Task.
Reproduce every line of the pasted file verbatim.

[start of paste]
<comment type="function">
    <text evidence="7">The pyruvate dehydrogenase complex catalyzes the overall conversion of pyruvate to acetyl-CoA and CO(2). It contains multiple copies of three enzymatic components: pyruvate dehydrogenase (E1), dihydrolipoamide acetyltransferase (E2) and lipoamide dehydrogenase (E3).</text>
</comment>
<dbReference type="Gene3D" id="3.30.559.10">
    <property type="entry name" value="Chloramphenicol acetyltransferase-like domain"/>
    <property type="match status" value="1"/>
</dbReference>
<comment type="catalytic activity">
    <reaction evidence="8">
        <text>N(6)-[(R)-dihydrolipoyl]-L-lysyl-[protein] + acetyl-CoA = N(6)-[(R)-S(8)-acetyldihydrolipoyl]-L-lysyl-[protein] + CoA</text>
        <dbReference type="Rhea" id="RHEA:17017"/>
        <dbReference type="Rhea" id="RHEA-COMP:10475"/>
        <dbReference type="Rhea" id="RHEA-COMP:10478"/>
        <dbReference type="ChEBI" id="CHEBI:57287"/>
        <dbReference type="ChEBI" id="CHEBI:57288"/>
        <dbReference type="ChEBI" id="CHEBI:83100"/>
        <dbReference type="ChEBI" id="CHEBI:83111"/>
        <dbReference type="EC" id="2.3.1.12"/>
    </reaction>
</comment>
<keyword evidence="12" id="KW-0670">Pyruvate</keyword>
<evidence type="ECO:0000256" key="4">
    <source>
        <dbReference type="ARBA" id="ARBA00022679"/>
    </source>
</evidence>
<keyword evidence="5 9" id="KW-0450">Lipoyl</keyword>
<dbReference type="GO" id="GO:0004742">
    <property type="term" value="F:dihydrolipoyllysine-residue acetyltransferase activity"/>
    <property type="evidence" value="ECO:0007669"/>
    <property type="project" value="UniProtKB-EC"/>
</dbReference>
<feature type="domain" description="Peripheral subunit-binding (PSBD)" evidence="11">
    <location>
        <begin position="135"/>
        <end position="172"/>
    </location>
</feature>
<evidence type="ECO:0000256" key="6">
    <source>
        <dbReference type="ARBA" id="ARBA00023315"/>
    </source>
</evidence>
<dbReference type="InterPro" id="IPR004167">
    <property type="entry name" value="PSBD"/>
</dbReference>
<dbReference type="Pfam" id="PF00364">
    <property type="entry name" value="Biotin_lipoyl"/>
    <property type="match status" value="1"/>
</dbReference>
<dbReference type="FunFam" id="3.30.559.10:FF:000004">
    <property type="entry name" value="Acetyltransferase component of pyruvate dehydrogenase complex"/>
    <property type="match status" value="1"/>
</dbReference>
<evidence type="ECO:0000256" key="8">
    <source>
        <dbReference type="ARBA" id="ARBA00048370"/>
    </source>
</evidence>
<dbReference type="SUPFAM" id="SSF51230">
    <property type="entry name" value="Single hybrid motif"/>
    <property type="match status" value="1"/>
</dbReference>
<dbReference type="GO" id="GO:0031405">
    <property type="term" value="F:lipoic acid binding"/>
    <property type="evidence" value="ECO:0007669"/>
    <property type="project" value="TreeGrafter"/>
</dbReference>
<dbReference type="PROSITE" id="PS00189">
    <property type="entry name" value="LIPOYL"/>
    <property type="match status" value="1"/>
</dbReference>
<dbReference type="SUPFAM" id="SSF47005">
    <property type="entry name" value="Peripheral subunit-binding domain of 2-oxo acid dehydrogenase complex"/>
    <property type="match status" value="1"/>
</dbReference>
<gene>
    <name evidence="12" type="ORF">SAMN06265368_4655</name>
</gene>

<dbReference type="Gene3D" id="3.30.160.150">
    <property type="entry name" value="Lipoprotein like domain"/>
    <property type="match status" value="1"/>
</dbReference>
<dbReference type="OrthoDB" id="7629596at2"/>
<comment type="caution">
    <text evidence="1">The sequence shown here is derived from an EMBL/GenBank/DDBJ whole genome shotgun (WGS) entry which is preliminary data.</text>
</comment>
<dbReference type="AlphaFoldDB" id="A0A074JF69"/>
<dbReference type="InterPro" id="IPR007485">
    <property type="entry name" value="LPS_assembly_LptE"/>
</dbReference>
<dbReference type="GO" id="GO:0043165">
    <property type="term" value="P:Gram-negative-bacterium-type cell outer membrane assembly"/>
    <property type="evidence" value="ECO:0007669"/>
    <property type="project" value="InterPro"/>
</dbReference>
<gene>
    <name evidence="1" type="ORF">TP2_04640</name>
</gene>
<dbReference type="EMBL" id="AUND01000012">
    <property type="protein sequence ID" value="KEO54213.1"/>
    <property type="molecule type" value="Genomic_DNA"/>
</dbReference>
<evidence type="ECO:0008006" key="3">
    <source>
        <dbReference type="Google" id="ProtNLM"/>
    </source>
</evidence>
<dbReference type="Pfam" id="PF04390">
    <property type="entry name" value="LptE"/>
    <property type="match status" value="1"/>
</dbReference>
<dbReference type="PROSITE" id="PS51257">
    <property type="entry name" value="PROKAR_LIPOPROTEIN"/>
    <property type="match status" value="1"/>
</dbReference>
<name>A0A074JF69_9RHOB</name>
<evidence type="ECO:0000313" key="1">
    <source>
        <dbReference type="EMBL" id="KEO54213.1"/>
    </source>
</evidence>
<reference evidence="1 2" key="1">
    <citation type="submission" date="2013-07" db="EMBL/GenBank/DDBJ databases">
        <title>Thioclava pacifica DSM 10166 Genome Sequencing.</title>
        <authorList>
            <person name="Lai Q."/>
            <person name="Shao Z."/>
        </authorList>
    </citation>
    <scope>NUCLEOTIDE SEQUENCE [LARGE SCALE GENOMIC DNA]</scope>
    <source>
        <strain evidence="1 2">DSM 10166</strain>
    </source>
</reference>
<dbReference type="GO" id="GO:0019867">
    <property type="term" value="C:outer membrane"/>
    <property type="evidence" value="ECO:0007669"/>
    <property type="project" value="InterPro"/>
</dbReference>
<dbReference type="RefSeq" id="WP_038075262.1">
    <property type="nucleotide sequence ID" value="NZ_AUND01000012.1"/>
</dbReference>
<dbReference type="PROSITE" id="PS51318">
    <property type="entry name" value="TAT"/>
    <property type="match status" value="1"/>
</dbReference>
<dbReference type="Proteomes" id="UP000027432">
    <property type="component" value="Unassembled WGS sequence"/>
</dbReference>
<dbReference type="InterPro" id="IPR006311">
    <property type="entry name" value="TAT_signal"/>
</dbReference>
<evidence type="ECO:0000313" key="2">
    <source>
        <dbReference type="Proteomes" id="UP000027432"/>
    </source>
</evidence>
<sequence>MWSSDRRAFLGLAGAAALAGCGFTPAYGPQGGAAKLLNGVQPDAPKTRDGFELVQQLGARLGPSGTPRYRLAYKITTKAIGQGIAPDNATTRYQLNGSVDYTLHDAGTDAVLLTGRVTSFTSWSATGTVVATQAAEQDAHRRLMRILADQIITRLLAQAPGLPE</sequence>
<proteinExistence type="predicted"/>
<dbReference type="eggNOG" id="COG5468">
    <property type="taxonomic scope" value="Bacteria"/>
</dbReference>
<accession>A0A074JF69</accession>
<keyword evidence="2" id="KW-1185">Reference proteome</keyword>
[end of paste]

<comment type="function">
    <text evidence="7">The pyruvate dehydrogenase complex catalyzes the overall conversion of pyruvate to acetyl-CoA and CO(2). It contains multiple copies of three enzymatic components: pyruvate dehydrogenase (E1), dihydrolipoamide acetyltransferase (E2) and lipoamide dehydrogenase (E3).</text>
</comment>
<dbReference type="Gene3D" id="3.30.559.10">
    <property type="entry name" value="Chloramphenicol acetyltransferase-like domain"/>
    <property type="match status" value="1"/>
</dbReference>
<comment type="catalytic activity">
    <reaction evidence="8">
        <text>N(6)-[(R)-dihydrolipoyl]-L-lysyl-[protein] + acetyl-CoA = N(6)-[(R)-S(8)-acetyldihydrolipoyl]-L-lysyl-[protein] + CoA</text>
        <dbReference type="Rhea" id="RHEA:17017"/>
        <dbReference type="Rhea" id="RHEA-COMP:10475"/>
        <dbReference type="Rhea" id="RHEA-COMP:10478"/>
        <dbReference type="ChEBI" id="CHEBI:57287"/>
        <dbReference type="ChEBI" id="CHEBI:57288"/>
        <dbReference type="ChEBI" id="CHEBI:83100"/>
        <dbReference type="ChEBI" id="CHEBI:83111"/>
        <dbReference type="EC" id="2.3.1.12"/>
    </reaction>
</comment>
<keyword evidence="12" id="KW-0670">Pyruvate</keyword>
<evidence type="ECO:0000256" key="4">
    <source>
        <dbReference type="ARBA" id="ARBA00022679"/>
    </source>
</evidence>
<keyword evidence="5 9" id="KW-0450">Lipoyl</keyword>
<dbReference type="GO" id="GO:0004742">
    <property type="term" value="F:dihydrolipoyllysine-residue acetyltransferase activity"/>
    <property type="evidence" value="ECO:0007669"/>
    <property type="project" value="UniProtKB-EC"/>
</dbReference>
<feature type="domain" description="Peripheral subunit-binding (PSBD)" evidence="11">
    <location>
        <begin position="135"/>
        <end position="172"/>
    </location>
</feature>
<evidence type="ECO:0000256" key="6">
    <source>
        <dbReference type="ARBA" id="ARBA00023315"/>
    </source>
</evidence>
<dbReference type="InterPro" id="IPR004167">
    <property type="entry name" value="PSBD"/>
</dbReference>
<dbReference type="Pfam" id="PF00364">
    <property type="entry name" value="Biotin_lipoyl"/>
    <property type="match status" value="1"/>
</dbReference>
<dbReference type="FunFam" id="3.30.559.10:FF:000004">
    <property type="entry name" value="Acetyltransferase component of pyruvate dehydrogenase complex"/>
    <property type="match status" value="1"/>
</dbReference>
<evidence type="ECO:0000256" key="8">
    <source>
        <dbReference type="ARBA" id="ARBA00048370"/>
    </source>
</evidence>
<dbReference type="SUPFAM" id="SSF51230">
    <property type="entry name" value="Single hybrid motif"/>
    <property type="match status" value="1"/>
</dbReference>
<dbReference type="GO" id="GO:0031405">
    <property type="term" value="F:lipoic acid binding"/>
    <property type="evidence" value="ECO:0007669"/>
    <property type="project" value="TreeGrafter"/>
</dbReference>
<dbReference type="PROSITE" id="PS00189">
    <property type="entry name" value="LIPOYL"/>
    <property type="match status" value="1"/>
</dbReference>
<dbReference type="SUPFAM" id="SSF47005">
    <property type="entry name" value="Peripheral subunit-binding domain of 2-oxo acid dehydrogenase complex"/>
    <property type="match status" value="1"/>
</dbReference>
<gene>
    <name evidence="12" type="ORF">SAMN06265368_4655</name>
</gene>

<dbReference type="Gene3D" id="3.30.160.150">
    <property type="entry name" value="Lipoprotein like domain"/>
    <property type="match status" value="1"/>
</dbReference>
<dbReference type="OrthoDB" id="7629596at2"/>
<comment type="caution">
    <text evidence="1">The sequence shown here is derived from an EMBL/GenBank/DDBJ whole genome shotgun (WGS) entry which is preliminary data.</text>
</comment>
<dbReference type="AlphaFoldDB" id="A0A074JF69"/>
<dbReference type="InterPro" id="IPR007485">
    <property type="entry name" value="LPS_assembly_LptE"/>
</dbReference>
<dbReference type="GO" id="GO:0043165">
    <property type="term" value="P:Gram-negative-bacterium-type cell outer membrane assembly"/>
    <property type="evidence" value="ECO:0007669"/>
    <property type="project" value="InterPro"/>
</dbReference>
<gene>
    <name evidence="1" type="ORF">TP2_04640</name>
</gene>
<dbReference type="EMBL" id="AUND01000012">
    <property type="protein sequence ID" value="KEO54213.1"/>
    <property type="molecule type" value="Genomic_DNA"/>
</dbReference>
<evidence type="ECO:0008006" key="3">
    <source>
        <dbReference type="Google" id="ProtNLM"/>
    </source>
</evidence>
<dbReference type="Pfam" id="PF04390">
    <property type="entry name" value="LptE"/>
    <property type="match status" value="1"/>
</dbReference>
<dbReference type="PROSITE" id="PS51257">
    <property type="entry name" value="PROKAR_LIPOPROTEIN"/>
    <property type="match status" value="1"/>
</dbReference>
<name>A0A074JF69_9RHOB</name>
<evidence type="ECO:0000313" key="1">
    <source>
        <dbReference type="EMBL" id="KEO54213.1"/>
    </source>
</evidence>
<reference evidence="1 2" key="1">
    <citation type="submission" date="2013-07" db="EMBL/GenBank/DDBJ databases">
        <title>Thioclava pacifica DSM 10166 Genome Sequencing.</title>
        <authorList>
            <person name="Lai Q."/>
            <person name="Shao Z."/>
        </authorList>
    </citation>
    <scope>NUCLEOTIDE SEQUENCE [LARGE SCALE GENOMIC DNA]</scope>
    <source>
        <strain evidence="1 2">DSM 10166</strain>
    </source>
</reference>
<dbReference type="GO" id="GO:0019867">
    <property type="term" value="C:outer membrane"/>
    <property type="evidence" value="ECO:0007669"/>
    <property type="project" value="InterPro"/>
</dbReference>
<dbReference type="RefSeq" id="WP_038075262.1">
    <property type="nucleotide sequence ID" value="NZ_AUND01000012.1"/>
</dbReference>
<dbReference type="PROSITE" id="PS51318">
    <property type="entry name" value="TAT"/>
    <property type="match status" value="1"/>
</dbReference>
<dbReference type="Proteomes" id="UP000027432">
    <property type="component" value="Unassembled WGS sequence"/>
</dbReference>
<dbReference type="InterPro" id="IPR006311">
    <property type="entry name" value="TAT_signal"/>
</dbReference>
<evidence type="ECO:0000313" key="2">
    <source>
        <dbReference type="Proteomes" id="UP000027432"/>
    </source>
</evidence>
<sequence>MWSSDRRAFLGLAGAAALAGCGFTPAYGPQGGAAKLLNGVQPDAPKTRDGFELVQQLGARLGPSGTPRYRLAYKITTKAIGQGIAPDNATTRYQLNGSVDYTLHDAGTDAVLLTGRVTSFTSWSATGTVVATQAAEQDAHRRLMRILADQIITRLLAQAPGLPE</sequence>
<proteinExistence type="predicted"/>
<dbReference type="eggNOG" id="COG5468">
    <property type="taxonomic scope" value="Bacteria"/>
</dbReference>
<accession>A0A074JF69</accession>
<keyword evidence="2" id="KW-1185">Reference proteome</keyword>